A unanimous Council vote for a little density

Now this is unusual. Not only did City Council agree unanimously last week to a rezoning that will increase density, but it also opted unanimously to reject a recommendation from the Planning Commission for a density-limiting conditional overlay.

Of course, the property in question is special. As I reported in the Monitor:

At its Dec. 13 meeting, City Council unanimously approved a zoning change that will transform Sekrit Theater into a community of small, eclectic houses.

“I just want to be creative and build something I can be proud of and that my friends and neighbors can be proud of,” said Beau Reichert, the owner of the two-acre property at 1145-1147 Perry Road.

There was no opposition from the Govalle/Johnson Terrace neighborhood plan contact team, led of course by Daniel Llanes, Susana Almanza’s right-hand man. It received plaudits from one of the greatest density skeptics on the dais:

Council Member Leslie Pool expressed enthusiasm about the design envisioned for the new homes.

“I like how they mirror some of the structures that we’ve had in East Austin but that we have maybe lost,” she said. “So that is returning some of that era of structure to our community, so that’s great.”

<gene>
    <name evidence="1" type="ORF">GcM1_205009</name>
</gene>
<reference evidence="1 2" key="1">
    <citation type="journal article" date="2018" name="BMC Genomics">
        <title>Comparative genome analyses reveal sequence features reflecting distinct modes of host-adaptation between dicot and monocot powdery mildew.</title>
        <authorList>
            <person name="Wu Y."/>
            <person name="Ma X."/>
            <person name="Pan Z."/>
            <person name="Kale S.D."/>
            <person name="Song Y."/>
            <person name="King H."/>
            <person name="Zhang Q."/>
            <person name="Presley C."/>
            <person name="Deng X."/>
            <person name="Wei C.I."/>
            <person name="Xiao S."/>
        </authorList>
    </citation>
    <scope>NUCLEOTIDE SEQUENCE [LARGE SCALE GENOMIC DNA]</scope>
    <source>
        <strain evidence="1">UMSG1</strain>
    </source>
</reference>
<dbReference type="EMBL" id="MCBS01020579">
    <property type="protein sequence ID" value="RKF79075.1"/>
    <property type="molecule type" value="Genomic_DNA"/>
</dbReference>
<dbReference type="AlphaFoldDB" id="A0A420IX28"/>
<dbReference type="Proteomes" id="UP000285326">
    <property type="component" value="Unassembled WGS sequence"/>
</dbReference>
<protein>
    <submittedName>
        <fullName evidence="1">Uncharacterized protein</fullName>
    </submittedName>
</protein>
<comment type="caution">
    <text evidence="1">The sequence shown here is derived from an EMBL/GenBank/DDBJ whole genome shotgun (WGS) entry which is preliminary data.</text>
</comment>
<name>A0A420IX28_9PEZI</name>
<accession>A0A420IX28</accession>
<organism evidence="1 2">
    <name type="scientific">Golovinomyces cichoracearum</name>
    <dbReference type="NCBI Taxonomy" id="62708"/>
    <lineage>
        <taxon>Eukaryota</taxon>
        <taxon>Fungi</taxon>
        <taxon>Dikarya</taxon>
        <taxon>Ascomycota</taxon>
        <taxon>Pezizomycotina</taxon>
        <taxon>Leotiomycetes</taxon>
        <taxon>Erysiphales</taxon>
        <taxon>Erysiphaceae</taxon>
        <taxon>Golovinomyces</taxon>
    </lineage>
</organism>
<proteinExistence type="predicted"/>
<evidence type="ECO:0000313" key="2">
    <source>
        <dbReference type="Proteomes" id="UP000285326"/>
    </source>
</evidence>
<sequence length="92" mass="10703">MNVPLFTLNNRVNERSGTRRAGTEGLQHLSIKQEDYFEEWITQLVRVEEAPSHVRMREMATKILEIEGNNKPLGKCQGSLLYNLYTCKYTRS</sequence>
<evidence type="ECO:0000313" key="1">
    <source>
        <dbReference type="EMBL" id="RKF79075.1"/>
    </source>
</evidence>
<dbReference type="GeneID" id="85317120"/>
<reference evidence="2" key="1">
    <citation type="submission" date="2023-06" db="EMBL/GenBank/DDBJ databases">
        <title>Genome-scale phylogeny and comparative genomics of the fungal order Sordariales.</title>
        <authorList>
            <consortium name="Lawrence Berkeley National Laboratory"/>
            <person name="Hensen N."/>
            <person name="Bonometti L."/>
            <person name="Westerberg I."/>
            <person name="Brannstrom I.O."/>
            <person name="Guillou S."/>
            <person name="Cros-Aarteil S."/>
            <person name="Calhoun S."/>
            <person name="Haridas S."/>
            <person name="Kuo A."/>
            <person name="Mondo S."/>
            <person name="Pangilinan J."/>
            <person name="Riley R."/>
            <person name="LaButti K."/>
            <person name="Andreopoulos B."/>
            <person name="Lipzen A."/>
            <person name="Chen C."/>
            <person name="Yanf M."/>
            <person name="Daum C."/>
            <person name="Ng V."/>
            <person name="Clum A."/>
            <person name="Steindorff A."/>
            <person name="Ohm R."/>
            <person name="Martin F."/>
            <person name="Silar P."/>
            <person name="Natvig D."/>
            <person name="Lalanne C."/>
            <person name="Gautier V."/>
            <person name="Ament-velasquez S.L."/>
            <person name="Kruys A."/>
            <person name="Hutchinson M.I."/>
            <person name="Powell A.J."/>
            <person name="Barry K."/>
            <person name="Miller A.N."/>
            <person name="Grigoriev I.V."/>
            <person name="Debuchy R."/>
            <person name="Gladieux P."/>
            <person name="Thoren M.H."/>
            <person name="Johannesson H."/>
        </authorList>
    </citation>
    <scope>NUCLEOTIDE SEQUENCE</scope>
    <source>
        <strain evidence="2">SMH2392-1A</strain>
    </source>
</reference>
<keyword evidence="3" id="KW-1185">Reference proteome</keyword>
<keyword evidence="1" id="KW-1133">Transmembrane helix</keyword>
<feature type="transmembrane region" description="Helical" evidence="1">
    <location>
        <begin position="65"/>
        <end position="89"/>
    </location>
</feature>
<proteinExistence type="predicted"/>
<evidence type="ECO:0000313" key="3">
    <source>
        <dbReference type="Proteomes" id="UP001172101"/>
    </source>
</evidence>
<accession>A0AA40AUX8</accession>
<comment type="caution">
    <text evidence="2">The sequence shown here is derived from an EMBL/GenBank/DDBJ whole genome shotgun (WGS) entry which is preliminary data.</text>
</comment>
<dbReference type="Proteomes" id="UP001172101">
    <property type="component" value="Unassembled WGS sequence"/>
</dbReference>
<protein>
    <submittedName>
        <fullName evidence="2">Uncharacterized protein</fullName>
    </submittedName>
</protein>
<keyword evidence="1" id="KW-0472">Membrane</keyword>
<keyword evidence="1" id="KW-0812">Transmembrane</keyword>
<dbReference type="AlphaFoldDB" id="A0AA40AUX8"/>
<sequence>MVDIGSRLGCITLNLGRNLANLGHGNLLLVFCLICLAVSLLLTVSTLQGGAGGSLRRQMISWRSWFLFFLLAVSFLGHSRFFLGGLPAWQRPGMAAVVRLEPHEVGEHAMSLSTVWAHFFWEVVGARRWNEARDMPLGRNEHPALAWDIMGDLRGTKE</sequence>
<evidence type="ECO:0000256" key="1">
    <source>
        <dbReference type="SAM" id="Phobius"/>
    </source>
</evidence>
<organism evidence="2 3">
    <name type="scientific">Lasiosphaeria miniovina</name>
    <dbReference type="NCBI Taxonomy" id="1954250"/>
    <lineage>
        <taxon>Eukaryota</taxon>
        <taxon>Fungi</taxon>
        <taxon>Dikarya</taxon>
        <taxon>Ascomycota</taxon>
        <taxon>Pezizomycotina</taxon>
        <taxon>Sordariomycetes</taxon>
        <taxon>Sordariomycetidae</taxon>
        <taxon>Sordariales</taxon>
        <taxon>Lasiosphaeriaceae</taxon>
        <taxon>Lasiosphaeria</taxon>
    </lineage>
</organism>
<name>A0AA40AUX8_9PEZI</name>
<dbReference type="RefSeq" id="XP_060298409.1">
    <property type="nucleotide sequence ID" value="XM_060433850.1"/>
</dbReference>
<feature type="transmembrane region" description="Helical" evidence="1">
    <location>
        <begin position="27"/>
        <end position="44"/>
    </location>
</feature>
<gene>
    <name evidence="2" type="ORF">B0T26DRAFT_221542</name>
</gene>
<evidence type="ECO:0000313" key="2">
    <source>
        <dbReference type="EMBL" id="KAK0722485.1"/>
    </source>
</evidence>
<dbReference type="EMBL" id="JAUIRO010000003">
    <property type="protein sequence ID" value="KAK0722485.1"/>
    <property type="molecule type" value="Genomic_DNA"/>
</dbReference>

Planning Commission had recommended applying a conditional overlay to limit the development to 22 units, instead of 24. Because why not?

However, when CM Jimmy Flannigan, who loathes COs, motioned to approve the rezoning without the CO, he surprisingly didn’t get any pushback. Of course, the item was only approved on first reading. There’s still time for “concerns” to emerge.

This isn’t dramatic density, but 24 homes on two acres is still far denser than typical single-family development in Austin. Two acres divided by 24 = 3,630 sq ft, much smaller than the minimum lot size for single-family homes (5,750 sq ft). But the actual lots will be much smaller, considering that much of the two acres will be communal space.

And sadly, much of the space will be dedicated to parking lots because of Austin’s suburban-style parking requirements. If it’s possible, Council or city staff should offer an exemption to the typical requirement that each unit provide two off-street parking spots.

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Sadly, the case against parking requirements on this property is somewhat undermined by the lack of transit nearby. This neighborhood is one part of town that definitely came out worse after Cap ReMap. The nearest bus stop is about 0.8 miles away and going downtown will require a transfer. Perry Rd is off of Bolm, just west of Gardner.

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